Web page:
Cheyenne Mockorange (Philadelphus lewisii ‘Cheyenne’). Cheyenne produces fragrant, lush white flowers each spring. This stalwart anchors a front corner of my house and will eventually reach 6 to 8 feet tall and 5 to 8 feet wide.

Hedge Cotoneaster (Cotoneaster lucidus). The home’s previous owner installed two of these shrubs, which turn an eye-popping red each fall. The shrubs are currently overgrown, but I’ll cut them to the ground this winter so they’ll emerge at a more appropriate size.

Pawnee Buttes Sand Cherry (Prunus besseyi ‘Pawnee Buttes’). I installed this woody groundcover for its hardiness, white flowers and red fall foliage. It’ll grow about 18 inches tall and 6 feet wide. The thing is, rabbits like to munch on Pawnee Buttes’ new shoots, so I’ve placed protective cages around these plants for the time being.

Regent Serviceberry ( Amelanchier x ‘Regent’). Like its cousin autumn brilliance, regent serviceberry boasts spectacular fall color. But instead of red, regent shows off stunning golden-coral autumn color. Regent also has a more compact and delicate growth habit than autumn brilliance. This colonizing shrub is a slow grower that will eventually stretch 6 feet high, but it can easily be pruned to a lower height.

Tiger Eyes Sumac (Rhus typhina ‘Bailtiger’). I’ve had my eye on this stunner for years, and finally I have a spot for it in the garden. Tiger Eyes is the centerpiece of my landscape because it’s so showy. Unlike other sumacs, Tiger Eyes doesn’t sucker insanely in Colorado unless it’s installed in heavily amended soil. I dug a circle 3-foot circle around it and shoveled in lean clay soil to discourage suckering. The shrub has lacy yellow and chartreuse foliage on rosy pink branches. Each fall, the leaves turn orange-red. Don’t over-water this baby. Right now, it’s an ugly brown fuzzy stick with buds on it. But as it matures, it will keep its branches over the winter to provide architectural interest.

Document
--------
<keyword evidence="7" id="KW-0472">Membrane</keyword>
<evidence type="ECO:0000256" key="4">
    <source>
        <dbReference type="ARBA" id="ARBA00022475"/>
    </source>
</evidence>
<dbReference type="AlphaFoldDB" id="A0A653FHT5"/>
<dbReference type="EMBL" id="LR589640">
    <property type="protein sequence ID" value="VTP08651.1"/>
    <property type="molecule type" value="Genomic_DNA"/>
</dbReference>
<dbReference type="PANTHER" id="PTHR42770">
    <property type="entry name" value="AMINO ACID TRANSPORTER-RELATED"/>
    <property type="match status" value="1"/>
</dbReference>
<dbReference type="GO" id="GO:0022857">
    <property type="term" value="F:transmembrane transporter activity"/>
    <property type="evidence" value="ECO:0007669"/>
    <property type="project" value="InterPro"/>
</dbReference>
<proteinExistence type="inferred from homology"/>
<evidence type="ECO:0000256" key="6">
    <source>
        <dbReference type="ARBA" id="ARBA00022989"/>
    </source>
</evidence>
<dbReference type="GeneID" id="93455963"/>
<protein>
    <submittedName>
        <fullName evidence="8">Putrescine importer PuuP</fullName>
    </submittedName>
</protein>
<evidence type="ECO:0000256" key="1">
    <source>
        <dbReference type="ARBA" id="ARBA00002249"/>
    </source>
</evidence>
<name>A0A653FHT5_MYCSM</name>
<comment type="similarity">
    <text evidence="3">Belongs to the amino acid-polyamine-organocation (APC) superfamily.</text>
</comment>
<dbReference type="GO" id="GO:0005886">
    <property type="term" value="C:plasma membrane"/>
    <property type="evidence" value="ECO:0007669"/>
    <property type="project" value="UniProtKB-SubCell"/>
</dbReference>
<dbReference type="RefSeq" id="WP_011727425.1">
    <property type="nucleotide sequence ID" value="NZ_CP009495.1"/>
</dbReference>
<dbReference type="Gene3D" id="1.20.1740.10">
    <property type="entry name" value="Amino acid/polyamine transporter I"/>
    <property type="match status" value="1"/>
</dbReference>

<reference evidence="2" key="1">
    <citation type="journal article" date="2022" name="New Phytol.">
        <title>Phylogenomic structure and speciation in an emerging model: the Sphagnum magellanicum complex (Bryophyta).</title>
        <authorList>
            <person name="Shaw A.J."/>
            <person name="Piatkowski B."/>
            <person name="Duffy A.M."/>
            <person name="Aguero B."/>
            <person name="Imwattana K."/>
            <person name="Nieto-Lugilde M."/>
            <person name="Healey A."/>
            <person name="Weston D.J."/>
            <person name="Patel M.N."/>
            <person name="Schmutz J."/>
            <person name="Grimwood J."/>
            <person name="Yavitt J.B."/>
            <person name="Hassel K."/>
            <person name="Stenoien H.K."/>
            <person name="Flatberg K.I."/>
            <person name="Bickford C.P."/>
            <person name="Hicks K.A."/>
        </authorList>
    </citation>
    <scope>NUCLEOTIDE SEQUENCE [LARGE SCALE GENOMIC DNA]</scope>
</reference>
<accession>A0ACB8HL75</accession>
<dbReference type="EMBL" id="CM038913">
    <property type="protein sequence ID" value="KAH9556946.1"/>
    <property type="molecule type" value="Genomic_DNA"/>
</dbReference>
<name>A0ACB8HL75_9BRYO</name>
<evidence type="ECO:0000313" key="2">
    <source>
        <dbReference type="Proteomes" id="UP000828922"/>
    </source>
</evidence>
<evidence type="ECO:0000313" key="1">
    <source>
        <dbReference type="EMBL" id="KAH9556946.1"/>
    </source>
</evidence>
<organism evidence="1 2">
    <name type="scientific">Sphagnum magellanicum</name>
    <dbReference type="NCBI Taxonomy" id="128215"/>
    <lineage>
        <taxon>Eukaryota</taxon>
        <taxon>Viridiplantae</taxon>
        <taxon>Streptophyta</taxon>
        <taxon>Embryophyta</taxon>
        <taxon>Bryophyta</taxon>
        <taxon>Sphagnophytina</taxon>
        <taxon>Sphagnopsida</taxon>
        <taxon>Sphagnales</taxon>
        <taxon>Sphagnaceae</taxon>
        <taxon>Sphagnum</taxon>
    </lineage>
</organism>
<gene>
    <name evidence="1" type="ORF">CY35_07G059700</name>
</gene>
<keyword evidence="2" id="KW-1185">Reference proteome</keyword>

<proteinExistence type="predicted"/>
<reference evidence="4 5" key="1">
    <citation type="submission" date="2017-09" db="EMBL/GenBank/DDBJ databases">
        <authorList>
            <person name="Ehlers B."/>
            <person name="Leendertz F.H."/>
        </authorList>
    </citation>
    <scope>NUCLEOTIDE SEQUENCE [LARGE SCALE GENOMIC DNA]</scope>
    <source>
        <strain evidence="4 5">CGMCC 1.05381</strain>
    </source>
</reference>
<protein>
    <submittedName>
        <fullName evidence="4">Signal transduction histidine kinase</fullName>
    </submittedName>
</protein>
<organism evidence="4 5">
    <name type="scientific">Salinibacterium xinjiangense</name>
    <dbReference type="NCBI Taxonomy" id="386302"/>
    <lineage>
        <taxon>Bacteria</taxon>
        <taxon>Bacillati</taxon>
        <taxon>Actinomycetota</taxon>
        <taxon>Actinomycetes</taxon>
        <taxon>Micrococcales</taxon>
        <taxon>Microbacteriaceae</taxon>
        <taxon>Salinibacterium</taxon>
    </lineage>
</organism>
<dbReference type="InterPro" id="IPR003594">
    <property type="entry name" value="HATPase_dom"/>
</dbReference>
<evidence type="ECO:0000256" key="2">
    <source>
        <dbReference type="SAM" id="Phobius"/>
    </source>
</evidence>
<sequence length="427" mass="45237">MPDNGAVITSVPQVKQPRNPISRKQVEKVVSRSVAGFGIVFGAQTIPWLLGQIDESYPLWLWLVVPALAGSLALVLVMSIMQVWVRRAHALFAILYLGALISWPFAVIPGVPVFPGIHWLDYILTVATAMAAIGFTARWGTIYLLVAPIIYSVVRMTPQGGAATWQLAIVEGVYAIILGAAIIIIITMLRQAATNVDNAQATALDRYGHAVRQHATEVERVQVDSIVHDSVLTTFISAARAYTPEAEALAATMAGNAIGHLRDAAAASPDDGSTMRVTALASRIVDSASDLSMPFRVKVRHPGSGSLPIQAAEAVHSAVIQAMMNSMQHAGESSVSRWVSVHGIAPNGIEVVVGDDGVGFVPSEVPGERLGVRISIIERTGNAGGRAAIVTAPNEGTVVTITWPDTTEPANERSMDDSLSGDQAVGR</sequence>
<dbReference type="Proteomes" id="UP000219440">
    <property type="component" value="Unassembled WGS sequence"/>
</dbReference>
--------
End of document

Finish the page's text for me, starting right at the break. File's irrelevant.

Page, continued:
Angela sedum? It's drought-tolerant and beautiful, but rabbits ate mine to the ground.  Try lemon coral sedum instead.

Angela sedum? It’s drought-tolerant and beautiful, but rabbits ate mine to the ground. Try lemon coral sedum instead.


Angelina Sedum (Sedum rupestre ‘Angelina’). Rabbits decimated this yellow/chartreuse groundcover as soon as I plunked it in the ground. So I took the crumbs from their feast and planted them elsewhere in the garden. The crumbs have taken root. But I’m concerned about this plant’s long-term survival with so many rabbits around. Last spring, Proven Winners sent me some new plants to try. One of them was lemon coral sedum (Sedum reflexum ‘Lemon Coral’), a splashy, tough Angelina sedum look-alike that stands three inches high. The rabbits never touched lemon coral. Unfortunately, this new plant is an annual in Colorado, but I’m hoping that lemon coral self-sows so that more of this wonderful plant will emerge next spring.  You’ll find lemon coral in garden centers next spring.

Valentine Bleeding Heart (Dicentra spectabilis ‘Valentine’). This newer, more compact variety of the traditional bleeding heart is a show-stopper. It will grow about 2 feet tall and wide with lovely reddish-pink flowers and the usual, attractive, deep-cut foliage. Rabbits nibbled on the bleeding hearts some, but not a lot. I’m hoping that, unlike the traditional bleeding heart, valentine will resist going dormant in mid-summer.

There are 10 more perennials in my garden. I’ll describe them in my next post.

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Filed under Landscape Design, Plant Geekiness